Good morning, and thank you for taking my questions.

Erik GershwindChief Executive Officer

Hey, Tom.

Kristen Actis-GrandeChief Financial Officer

Morning, Tommy.

Tom MollStephens, Inc. — Analyst

I wanted to drill down a bit on the revenue progression or, more precisely, the average daily sales progression you expect for the second half versus the first half. And as you mentioned, it does imply a pretty significant step-up on our math. It’s approaching 10%, second half versus first half. So, if there’s anything you can quantify for us for that bridge or even just again run through, qualitatively, the drivers there.

And, in particular, on the macro part of that bridge, what more can you tell us that gives you reason to be optimistic that you’re going to see some improvement there, particularly given the March trend? Thank you.

Erik GershwindChief Executive Officer

Yeah, Tommy. So, let me — let me start, and then Kristen — Kristen will give you a more detailed breakout and a bridge because your numbers are exactly right. You know, our confidence — obviously, Q2 came in softer than we expected, primarily weighed down by macro, but clearly, you could see it in the core customer number. I mean, the numbers came down across the board, which, to us, was mostly macro, but obviously we’re not satisfied with what we’re seeing in the core customer. I think the confidence is coming from, certainly, we’ll touch on and Kristen mentioned, the assumptions behind some moderate improvements in the macro but also the execution of the growth initiatives that we have that are tracking to plan.

So, we do have confidence that they’re going to work. Obviously, there’s a timing element and how quickly things come online. But Kristen will take you through the math. And one other thing I’ll say, Tommy, just a little color on March, because obviously the March number, thus far, is not a great data point, but a couple of things. One is obviously there’s still just a reminder that we have through next week.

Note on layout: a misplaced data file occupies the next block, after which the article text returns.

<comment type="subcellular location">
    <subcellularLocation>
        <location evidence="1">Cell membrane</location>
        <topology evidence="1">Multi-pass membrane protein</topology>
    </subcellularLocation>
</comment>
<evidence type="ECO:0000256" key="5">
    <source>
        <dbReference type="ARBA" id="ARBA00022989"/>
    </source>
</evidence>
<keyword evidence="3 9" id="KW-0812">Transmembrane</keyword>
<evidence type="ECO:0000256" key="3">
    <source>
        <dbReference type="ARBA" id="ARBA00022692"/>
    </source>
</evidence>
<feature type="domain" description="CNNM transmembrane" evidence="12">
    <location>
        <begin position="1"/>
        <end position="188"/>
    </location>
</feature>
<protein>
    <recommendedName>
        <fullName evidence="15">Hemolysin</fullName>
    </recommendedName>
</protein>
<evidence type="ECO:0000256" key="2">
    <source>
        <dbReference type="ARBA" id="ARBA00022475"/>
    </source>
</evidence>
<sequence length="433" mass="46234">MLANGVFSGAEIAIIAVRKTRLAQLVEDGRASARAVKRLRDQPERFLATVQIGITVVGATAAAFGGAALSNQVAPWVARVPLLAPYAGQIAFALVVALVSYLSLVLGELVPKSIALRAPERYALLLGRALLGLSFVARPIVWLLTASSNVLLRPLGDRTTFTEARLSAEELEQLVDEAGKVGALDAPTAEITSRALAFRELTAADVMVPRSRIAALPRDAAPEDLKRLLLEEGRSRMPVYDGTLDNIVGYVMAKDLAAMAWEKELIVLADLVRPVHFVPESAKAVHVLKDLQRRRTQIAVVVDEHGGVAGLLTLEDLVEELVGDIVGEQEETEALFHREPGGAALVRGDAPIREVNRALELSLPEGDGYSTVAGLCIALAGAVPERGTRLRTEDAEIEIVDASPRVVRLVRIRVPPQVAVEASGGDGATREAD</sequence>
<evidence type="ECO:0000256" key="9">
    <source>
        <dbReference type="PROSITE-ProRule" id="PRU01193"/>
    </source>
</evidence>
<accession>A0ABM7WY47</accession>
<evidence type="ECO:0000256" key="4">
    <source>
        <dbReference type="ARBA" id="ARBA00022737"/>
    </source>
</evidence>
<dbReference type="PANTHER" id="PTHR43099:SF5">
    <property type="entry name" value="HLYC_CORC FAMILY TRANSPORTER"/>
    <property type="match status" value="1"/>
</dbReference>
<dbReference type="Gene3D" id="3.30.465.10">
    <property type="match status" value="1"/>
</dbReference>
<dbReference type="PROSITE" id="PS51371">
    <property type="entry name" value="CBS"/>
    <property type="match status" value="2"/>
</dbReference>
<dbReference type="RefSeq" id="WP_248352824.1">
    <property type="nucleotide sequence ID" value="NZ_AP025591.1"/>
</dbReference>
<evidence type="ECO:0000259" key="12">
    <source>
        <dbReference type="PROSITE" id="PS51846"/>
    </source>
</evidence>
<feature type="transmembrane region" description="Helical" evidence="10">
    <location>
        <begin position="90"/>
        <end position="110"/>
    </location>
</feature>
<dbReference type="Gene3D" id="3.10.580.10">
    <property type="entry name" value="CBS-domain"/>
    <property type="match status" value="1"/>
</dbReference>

So, we’re giving you an estimate with still a pretty good ways to go in the month. The color that I give on March is a couple of things. One is it started out slower than it’s been in the last part of the month. Obviously, again, we still have another week, but it started out slower and did pick up some momentum, would be one. Two was, interestingly, what we saw in March was actually a bit of an improvement in our core customer base performance.

And where we saw the step-down was national accounts and public sector. I would say those are the two areas where our confidence is greatest given performance and given our ability to sort of clearly size market share and what’s going on. So, we don’t — we’re not concerned about either of those areas, but they did come down in March, whereas the core got a little bit better. So, that is a little — you know, obviously, it’s early but a little sign of life there. I think I’m going to turn it over to Kristen who can do the math for you on the walk.

Kristen Actis-GrandeChief Financial Officer

Sure. Yeah, thanks, Erik. So, Tommy, the way that I would think about the 10%, to your point, on the second half, I’ll — I’ll walk you through some of the big buckets and then elaborate a little bit on the growth side. So, seasonality, we typically do have a stronger second half.